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Hyper-Heuristic Algorithm for Finding Efficient Features in Diagnose of Lung Cancer Disease

Jan 24, 2016
Mitra Montazeri, Mahdieh Soleymani Baghshah, Ahmad Enhesari

Background: Lung cancer was known as primary cancers and the survival rate of cancer is about 15%. Early detection of lung cancer is the leading factor in survival rate. All symptoms (features) of lung cancer do not appear until the cancer spreads to other areas. It needs an accurate early detection of lung cancer, for increasing the survival rate. For accurate detection, it need characterizes efficient features and delete redundancy features among all features. Feature selection is the problem of selecting informative features among all features. Materials and Methods: Lung cancer database consist of 32 patient records with 57 features. This database collected by Hong and Youngand indexed in the University of California Irvine repository. Experimental contents include the extracted from the clinical data and X-ray data, etc. The data described 3 types of pathological lung cancers and all features are taking an integer value 0-3. In our study, new method is proposed for identify efficient features of lung cancer. It is based on Hyper-Heuristic. Results: We obtained an accuracy of 80.63% using reduced 11 feature set. The proposed method compare to the accuracy of 5 machine learning feature selections. The accuracy of these 5 methods are 60.94, 57.81, 68.75, 60.94 and 68.75. Conclusions: The proposed method has better performance with the highest level of accuracy. Therefore, the proposed model is recommended for identifying an efficient symptom of Disease. These finding are very important in health research, particularly in allocation of medical resources for patients who predicted as high-risks

* J. Basic Appl. Sci. Res, 2013. 3(10): p. 134-140 
* Published in the Journal of Basic and Applied Scientific Research, 2013 
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A Smartphone based Application for Skin Cancer Classification Using Deep Learning with Clinical Images and Lesion Information

Apr 28, 2021
Breno Krohling, Pedro B. C. Castro, Andre G. C. Pacheco, Renato A. Krohling

Over the last decades, the incidence of skin cancer, melanoma and non-melanoma, has increased at a continuous rate. In particular for melanoma, the deadliest type of skin cancer, early detection is important to increase patient prognosis. Recently, deep neural networks (DNNs) have become viable to deal with skin cancer detection. In this work, we present a smartphone-based application to assist on skin cancer detection. This application is based on a Convolutional Neural Network(CNN) trained on clinical images and patients demographics, both collected from smartphones. Also, as skin cancer datasets are imbalanced, we present an approach, based on the mutation operator of Differential Evolution (DE) algorithm, to balance data. In this sense, beyond provides a flexible tool to assist doctors on skin cancer screening phase, the method obtains promising results with a balanced accuracy of 85% and a recall of 96%.

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Robust breast cancer detection in mammography and digital breast tomosynthesis using annotation-efficient deep learning approach

Dec 27, 2019
William Lotter, Abdul Rahman Diab, Bryan Haslam, Jiye G. Kim, Giorgia Grisot, Eric Wu, Kevin Wu, Jorge Onieva Onieva, Jerrold L. Boxerman, Meiyun Wang, Mack Bandler, Gopal Vijayaraghavan, A. Gregory Sorensen

Breast cancer remains a global challenge, causing over 1 million deaths globally in 2018. To achieve earlier breast cancer detection, screening x-ray mammography is recommended by health organizations worldwide and has been estimated to decrease breast cancer mortality by 20-40%. Nevertheless, significant false positive and false negative rates, as well as high interpretation costs, leave opportunities for improving quality and access. To address these limitations, there has been much recent interest in applying deep learning to mammography; however, obtaining large amounts of annotated data poses a challenge for training deep learning models for this purpose, as does ensuring generalization beyond the populations represented in the training dataset. Here, we present an annotation-efficient deep learning approach that 1) achieves state-of-the-art performance in mammogram classification, 2) successfully extends to digital breast tomosynthesis (DBT; "3D mammography"), 3) detects cancers in clinically-negative prior mammograms of cancer patients, 4) generalizes well to a population with low screening rates, and 5) outperforms five-out-of-five full-time breast imaging specialists by improving absolute sensitivity by an average of 14%. Our results demonstrate promise towards software that can improve the accuracy of and access to screening mammography worldwide.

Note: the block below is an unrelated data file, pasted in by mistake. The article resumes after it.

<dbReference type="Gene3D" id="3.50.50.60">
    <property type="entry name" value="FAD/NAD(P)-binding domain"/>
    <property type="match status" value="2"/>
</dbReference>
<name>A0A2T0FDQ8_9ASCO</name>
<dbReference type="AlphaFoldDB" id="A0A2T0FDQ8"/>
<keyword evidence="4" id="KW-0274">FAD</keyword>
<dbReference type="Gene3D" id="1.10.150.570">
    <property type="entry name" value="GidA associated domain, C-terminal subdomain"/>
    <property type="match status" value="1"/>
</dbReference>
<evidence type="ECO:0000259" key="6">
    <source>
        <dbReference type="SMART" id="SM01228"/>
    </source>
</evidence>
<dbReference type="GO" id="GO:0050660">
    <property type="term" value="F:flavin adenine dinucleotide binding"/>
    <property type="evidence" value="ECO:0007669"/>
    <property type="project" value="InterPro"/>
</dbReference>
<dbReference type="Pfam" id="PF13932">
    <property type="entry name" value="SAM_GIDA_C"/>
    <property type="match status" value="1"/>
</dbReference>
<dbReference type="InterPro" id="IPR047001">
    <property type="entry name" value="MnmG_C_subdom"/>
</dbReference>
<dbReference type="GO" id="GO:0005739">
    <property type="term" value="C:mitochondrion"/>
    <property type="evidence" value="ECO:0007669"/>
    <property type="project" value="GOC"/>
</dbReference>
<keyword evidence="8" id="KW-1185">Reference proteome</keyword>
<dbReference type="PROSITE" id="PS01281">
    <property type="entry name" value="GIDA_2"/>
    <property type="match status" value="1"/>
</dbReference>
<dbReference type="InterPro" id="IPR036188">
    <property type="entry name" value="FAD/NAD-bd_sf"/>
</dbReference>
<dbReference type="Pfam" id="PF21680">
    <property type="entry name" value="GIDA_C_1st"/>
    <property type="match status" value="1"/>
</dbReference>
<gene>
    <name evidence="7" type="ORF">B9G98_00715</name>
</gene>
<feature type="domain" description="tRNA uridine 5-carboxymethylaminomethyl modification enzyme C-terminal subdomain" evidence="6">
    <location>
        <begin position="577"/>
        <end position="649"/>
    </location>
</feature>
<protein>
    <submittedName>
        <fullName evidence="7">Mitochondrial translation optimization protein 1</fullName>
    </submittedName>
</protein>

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Out of distribution detection for skin and malaria images

Nov 02, 2021
Muhammad Zaida, Shafaqat Ali, Mohsen Ali, Sarfaraz Hussein, Asma Saadia, Waqas Sultani

Deep neural networks have shown promising results in disease detection and classification using medical image data. However, they still suffer from the challenges of handling real-world scenarios especially reliably detecting out-of-distribution (OoD) samples. We propose an approach to robustly classify OoD samples in skin and malaria images without the need to access labeled OoD samples during training. Specifically, we use metric learning along with logistic regression to force the deep networks to learn much rich class representative features. To guide the learning process against the OoD examples, we generate ID similar-looking examples by either removing class-specific salient regions in the image or permuting image parts and distancing them away from in-distribution samples. During inference time, the K-reciprocal nearest neighbor is employed to detect out-of-distribution samples. For skin cancer OoD detection, we employ two standard benchmark skin cancer ISIC datasets as ID, and six different datasets with varying difficulty levels were taken as out of distribution. For malaria OoD detection, we use the BBBC041 malaria dataset as ID and five different challenging datasets as out of distribution. We achieved state-of-the-art results, improving 5% and 4% in [email protected]% over the previous state-of-the-art for skin cancer and malaria OoD detection respectively.